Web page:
Wireless Networks Based on WiFi and Related Technologies

Wireless Networks Based on WiFi and Related Technologies

Rajendra V. Boppana (University of Texas at San Antonio, USA) and Suresh Chalasani (University of Wisconsin-Parkside, USA)
Copyright: © 2009 |Pages: 16
DOI: 10.4018/978-1-60566-094-3.ch017
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Abstract

Multihop wireless networks based on WiFi technology offer flexible and inexpensive networking possibilities. Applications of multihop wireless networks range from personal networks within consumer homes to citywide departmental networks to wide-area vehicular ad hoc networks. In this chapter, we focus on multihop ad hoc networks with communication among user devices and access points, where available, without the restriction that the user devices need to be within the radio range of access points. We first describe pure WiFi networks and their limitations. Next we discuss mixed networks based on WiFi and other wired and wireless technologies to provide robust city-scale networks. This chapter also explores security issues and vulnerabilities of wireless networks. An emerging application of WiFi ad hoc networks-RFID (radio frequency identification) networks based on the WiFi technology for warehouses and large retail stores-is presented. This chapter also presents another emerging application of WiFi-based networks: vehicular ad hoc networks for automobiles.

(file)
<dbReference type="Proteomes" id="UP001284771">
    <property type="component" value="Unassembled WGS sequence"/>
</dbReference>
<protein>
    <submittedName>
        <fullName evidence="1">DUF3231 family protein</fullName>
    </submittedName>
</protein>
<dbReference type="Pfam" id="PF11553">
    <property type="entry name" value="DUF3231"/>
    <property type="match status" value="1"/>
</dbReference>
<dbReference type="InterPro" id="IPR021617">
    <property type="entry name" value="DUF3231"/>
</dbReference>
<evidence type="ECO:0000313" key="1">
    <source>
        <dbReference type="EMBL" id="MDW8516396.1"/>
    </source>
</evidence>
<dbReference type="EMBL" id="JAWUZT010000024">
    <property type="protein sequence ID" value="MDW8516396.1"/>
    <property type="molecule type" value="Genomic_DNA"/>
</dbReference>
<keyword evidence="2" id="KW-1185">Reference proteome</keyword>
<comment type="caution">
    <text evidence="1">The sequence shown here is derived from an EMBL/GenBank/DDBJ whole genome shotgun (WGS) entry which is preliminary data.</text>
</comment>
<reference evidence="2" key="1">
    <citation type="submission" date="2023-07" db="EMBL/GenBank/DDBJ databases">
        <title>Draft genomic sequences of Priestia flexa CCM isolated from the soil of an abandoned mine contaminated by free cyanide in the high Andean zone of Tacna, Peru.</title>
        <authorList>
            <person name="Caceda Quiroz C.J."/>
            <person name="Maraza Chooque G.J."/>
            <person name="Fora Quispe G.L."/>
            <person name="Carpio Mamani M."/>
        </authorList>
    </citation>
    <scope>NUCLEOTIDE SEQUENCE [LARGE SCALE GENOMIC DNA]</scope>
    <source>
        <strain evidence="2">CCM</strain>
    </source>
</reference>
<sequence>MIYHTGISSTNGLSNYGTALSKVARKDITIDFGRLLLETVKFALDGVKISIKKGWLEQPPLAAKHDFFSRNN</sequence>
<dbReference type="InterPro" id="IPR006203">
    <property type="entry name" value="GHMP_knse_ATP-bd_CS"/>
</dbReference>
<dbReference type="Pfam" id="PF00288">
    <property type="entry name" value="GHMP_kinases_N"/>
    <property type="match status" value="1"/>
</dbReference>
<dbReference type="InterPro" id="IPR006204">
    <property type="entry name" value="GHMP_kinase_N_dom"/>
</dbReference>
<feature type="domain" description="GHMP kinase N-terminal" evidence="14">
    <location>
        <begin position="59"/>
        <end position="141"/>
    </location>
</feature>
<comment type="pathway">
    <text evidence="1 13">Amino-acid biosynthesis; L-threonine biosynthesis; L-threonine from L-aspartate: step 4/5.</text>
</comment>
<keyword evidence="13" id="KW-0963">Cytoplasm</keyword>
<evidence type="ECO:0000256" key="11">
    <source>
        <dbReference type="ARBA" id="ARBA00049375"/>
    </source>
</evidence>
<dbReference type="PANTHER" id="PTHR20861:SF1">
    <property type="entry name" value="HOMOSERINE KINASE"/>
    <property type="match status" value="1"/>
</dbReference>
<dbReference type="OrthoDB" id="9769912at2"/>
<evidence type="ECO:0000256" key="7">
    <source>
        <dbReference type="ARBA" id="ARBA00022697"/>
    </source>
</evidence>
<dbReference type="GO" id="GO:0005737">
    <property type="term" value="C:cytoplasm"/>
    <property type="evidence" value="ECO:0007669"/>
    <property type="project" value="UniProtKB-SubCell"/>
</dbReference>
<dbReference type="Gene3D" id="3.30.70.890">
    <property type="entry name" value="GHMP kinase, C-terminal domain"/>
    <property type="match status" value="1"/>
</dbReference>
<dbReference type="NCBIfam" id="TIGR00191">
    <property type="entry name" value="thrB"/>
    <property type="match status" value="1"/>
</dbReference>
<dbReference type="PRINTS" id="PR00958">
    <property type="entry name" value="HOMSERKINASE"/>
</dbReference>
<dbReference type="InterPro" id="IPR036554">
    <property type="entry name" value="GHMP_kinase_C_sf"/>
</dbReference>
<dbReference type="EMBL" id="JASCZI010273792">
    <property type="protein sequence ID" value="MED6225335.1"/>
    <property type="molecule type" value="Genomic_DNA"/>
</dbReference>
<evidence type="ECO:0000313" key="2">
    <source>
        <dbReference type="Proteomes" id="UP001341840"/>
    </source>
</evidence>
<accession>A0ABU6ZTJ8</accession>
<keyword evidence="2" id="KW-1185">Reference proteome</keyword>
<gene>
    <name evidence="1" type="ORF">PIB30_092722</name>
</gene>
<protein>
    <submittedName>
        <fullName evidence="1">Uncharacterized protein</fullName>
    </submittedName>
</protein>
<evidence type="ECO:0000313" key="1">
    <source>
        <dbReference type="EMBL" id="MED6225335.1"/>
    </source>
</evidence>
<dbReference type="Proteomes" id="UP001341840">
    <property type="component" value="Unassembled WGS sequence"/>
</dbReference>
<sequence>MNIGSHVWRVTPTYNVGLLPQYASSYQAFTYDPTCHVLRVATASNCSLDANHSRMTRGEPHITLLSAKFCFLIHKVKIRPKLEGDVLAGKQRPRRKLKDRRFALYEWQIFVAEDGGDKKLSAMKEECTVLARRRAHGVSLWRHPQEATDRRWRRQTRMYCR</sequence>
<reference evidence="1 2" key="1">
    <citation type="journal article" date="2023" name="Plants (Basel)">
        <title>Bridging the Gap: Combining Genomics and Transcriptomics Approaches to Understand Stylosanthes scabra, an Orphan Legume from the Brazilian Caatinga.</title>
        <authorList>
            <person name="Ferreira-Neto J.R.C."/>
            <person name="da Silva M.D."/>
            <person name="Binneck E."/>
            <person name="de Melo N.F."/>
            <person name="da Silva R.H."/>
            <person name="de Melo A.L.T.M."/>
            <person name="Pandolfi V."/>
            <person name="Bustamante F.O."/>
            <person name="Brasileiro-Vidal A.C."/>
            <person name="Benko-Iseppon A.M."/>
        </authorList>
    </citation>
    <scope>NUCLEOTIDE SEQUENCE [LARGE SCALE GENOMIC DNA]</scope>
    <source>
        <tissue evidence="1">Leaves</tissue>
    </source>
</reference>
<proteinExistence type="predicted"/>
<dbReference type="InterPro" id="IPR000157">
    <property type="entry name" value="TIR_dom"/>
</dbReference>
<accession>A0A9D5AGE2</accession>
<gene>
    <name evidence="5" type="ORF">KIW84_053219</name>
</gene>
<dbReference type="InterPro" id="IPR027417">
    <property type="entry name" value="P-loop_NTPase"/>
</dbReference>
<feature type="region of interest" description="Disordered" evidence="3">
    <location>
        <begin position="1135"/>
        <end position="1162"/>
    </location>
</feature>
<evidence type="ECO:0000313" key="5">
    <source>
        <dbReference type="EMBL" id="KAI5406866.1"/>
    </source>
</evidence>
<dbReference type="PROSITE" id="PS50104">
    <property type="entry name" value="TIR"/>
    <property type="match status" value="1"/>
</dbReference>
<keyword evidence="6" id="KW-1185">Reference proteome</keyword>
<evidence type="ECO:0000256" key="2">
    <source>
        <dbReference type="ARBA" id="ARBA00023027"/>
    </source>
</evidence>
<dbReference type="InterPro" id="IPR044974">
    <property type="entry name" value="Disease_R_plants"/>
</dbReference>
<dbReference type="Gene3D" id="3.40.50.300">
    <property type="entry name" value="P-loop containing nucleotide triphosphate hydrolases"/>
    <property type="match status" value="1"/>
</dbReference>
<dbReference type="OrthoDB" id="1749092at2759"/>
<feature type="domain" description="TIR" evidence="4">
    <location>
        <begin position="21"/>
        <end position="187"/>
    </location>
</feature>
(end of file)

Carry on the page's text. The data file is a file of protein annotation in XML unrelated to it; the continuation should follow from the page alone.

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Ad Hoc Wireless Networks

An ad hoc wireless network is an impromptu network formed by several wireless devices, such as PDAs, laptops, and phones, without relying on an existing network infrastructure (Perkins, 2000). These devices (denoted as nodes) may be mobile and use a common wireless technology such as WiFi. To facilitate communication among the nodes that are not directly in the radio range of one another, the other nodes act as intermediate routers, just like routers in the Internet. Such networks are useful in military combat situations, where a group of soldiers must be connected to exchange information, or in emergency rescue operations, where there is no network infrastructure or the existing infrastructure has been destroyed. Because of frequent topology changes due to node mobility and due to wireless interference, the existing networking software used for the Internet is not suitable for these ad hoc networks. Consequently, extensive research on routing protocols and transport protocols has been conducted to make ad hoc networks suitable for general-purpose use.

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